At Central, Jeong worked with paiche, an Amazonian river fish, so he is enjoying cooking with fresh water fish once again. But one Russian ingredient that particularly excites him is oblepiha, more commonly known as sea buckthorn. He says: “I like its aroma and acidity, and I can make leche de tigre (tiger’s milk) with sea buckthorn juice. I blend fresh berries, reduce the juice then combine it with fresh lime juice to make tiger’s milk.”
While Jeong is a cosmopolitan chef who has now lived and worked on five continents, there’s one thing he does miss about Korea: “Meals are served family-style, so everyone shares the food. I miss being able to try a little bit of everything at the table.”
Head chef, MAZ, Tokyo
Santiago Fernández, photo courtesy of MAZ
Aged just 17 and armed with a passion for cooking, Venezuelan chef Santiago Fernández realised he’d have to leave his home country to pursue his dreams. Being accepted to study at the Basque Culinary Center came at just the right time, he says. “Venezuela was in its worst moment with Chávez. Culinary schools were very basic, which wasn’t motivating, then Maduro came in [to power]. Security was at its worst, kidnappings were the norm, and working in restaurants meant you were even more vulnerable. I left just in time because two years later, heavy protests erupted, a lot of young people died and the country was paralysed for three months: I left at exactly the right moment to study abroad.”
At the tender age of 15, Fernández worked at Carlos García’s restaurant Alto to see if he truly did enjoy cooking, and he quickly threw himself into a gruelling schedule. “I’d work in the evening until late then go to high school at 7am – it was a never-ending cycle for three months. And when it came to staging, I chose Central: my parents dropped me off and left me. At 19, I was the youngest in the kitchen.”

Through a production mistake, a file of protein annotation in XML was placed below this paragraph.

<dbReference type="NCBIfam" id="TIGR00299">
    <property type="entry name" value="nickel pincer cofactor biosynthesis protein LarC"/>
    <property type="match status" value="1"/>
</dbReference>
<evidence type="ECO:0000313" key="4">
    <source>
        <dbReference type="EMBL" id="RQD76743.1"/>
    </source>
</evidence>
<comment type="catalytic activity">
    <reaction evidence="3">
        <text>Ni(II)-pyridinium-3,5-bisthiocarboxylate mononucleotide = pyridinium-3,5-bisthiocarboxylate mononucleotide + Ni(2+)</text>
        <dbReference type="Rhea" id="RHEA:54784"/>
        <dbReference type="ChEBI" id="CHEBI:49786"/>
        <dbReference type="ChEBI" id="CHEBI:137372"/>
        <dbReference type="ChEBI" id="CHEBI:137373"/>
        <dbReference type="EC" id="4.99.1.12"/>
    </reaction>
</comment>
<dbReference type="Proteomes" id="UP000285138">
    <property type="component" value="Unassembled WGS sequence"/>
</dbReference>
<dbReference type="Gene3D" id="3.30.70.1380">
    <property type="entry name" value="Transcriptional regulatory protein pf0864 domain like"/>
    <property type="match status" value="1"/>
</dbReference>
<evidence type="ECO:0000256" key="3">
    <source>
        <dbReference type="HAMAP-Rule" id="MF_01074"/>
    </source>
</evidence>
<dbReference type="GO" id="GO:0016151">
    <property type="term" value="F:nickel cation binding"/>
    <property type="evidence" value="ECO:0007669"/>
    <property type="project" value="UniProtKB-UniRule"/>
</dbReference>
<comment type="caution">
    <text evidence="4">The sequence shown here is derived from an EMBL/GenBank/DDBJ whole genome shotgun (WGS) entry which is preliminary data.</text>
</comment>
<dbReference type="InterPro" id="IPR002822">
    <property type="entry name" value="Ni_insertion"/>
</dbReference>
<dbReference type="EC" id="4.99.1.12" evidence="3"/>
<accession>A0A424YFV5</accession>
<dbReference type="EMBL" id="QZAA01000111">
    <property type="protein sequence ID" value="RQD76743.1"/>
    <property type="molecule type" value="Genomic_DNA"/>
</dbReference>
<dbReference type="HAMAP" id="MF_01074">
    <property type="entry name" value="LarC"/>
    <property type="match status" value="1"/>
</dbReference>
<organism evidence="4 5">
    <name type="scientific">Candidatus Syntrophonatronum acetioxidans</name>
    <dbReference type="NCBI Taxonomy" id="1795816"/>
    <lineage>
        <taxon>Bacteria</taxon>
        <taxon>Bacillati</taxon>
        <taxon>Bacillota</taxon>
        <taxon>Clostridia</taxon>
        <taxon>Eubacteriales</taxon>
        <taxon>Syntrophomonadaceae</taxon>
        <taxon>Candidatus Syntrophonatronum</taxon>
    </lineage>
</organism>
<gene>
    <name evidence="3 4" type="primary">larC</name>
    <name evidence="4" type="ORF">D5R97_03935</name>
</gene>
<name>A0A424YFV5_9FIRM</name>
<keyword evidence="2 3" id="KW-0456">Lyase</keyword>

Now aged 26, Fernández leaves Central and Mater Iniciativa as creative head to lead MAZ, a pocket-size dinner-only restaurant based in Tokyo’s financial district. Offering two tasting menus for just 20 covers, MAZ will aim to express biodiversity, ecosystems and landscapes, but always using Japanese products.
Fernández says: “We are merely spectators in Japan’s millenary gastronomic culture, and we won’t be investigating their techniques for the moment. We will use incredible products and ecosystems that are similar to those in Latin America, such as the cold Hokkaido Sea, which is like South America’s Pacific and its Humboldt Current. As I’ve decided to take advantage of these similarities, there’s no need to bring Peruvian products.”
While MAZ’s menus were ready six months ago, Fernández reckons they will change again before opening. “We’ve all grown during this time and are seeing the menus with fresh eyes. Our philosophy is more mature, and now we need to capture Japan. Of course, we’re very conscious that the Japanese see food differently to Peruvians, so we need to adapt. We have to control the amount of salt and acidity we use, for example, which isn’t comfortable for the Japanese palate.”
As for Japanese ingredients, Fernández is looking forward to exploring the universe of aquatic chlorophyll organisms. “There’s a whole spectrum of algae that will be beneficial to us and while we probably won’t include miso or katsuobushi on the menus, I’m really intrigued by them.”